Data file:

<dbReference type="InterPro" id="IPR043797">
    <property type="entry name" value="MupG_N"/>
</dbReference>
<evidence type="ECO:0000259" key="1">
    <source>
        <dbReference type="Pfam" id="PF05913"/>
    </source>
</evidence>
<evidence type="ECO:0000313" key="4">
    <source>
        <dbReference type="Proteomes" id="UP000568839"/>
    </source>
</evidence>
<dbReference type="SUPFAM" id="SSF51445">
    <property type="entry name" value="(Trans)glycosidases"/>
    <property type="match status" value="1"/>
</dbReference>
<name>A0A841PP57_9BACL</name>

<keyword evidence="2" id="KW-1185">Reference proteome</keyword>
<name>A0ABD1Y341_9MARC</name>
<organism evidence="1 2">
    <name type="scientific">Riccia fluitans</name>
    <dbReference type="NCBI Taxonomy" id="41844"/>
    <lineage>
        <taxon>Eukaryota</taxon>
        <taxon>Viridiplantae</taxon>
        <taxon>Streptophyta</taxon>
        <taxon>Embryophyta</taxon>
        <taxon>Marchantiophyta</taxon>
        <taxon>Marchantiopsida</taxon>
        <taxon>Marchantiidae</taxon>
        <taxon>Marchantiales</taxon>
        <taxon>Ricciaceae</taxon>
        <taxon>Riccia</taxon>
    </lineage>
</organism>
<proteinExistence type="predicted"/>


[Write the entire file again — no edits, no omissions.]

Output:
<dbReference type="InterPro" id="IPR043797">
    <property type="entry name" value="MupG_N"/>
</dbReference>
<evidence type="ECO:0000259" key="1">
    <source>
        <dbReference type="Pfam" id="PF05913"/>
    </source>
</evidence>
<evidence type="ECO:0000313" key="4">
    <source>
        <dbReference type="Proteomes" id="UP000568839"/>
    </source>
</evidence>
<dbReference type="SUPFAM" id="SSF51445">
    <property type="entry name" value="(Trans)glycosidases"/>
    <property type="match status" value="1"/>
</dbReference>
<name>A0A841PP57_9BACL</name>

<keyword evidence="2" id="KW-1185">Reference proteome</keyword>
<name>A0ABD1Y341_9MARC</name>
<organism evidence="1 2">
    <name type="scientific">Riccia fluitans</name>
    <dbReference type="NCBI Taxonomy" id="41844"/>
    <lineage>
        <taxon>Eukaryota</taxon>
        <taxon>Viridiplantae</taxon>
        <taxon>Streptophyta</taxon>
        <taxon>Embryophyta</taxon>
        <taxon>Marchantiophyta</taxon>
        <taxon>Marchantiopsida</taxon>
        <taxon>Marchantiidae</taxon>
        <taxon>Marchantiales</taxon>
        <taxon>Ricciaceae</taxon>
        <taxon>Riccia</taxon>
    </lineage>
</organism>
<proteinExistence type="predicted"/>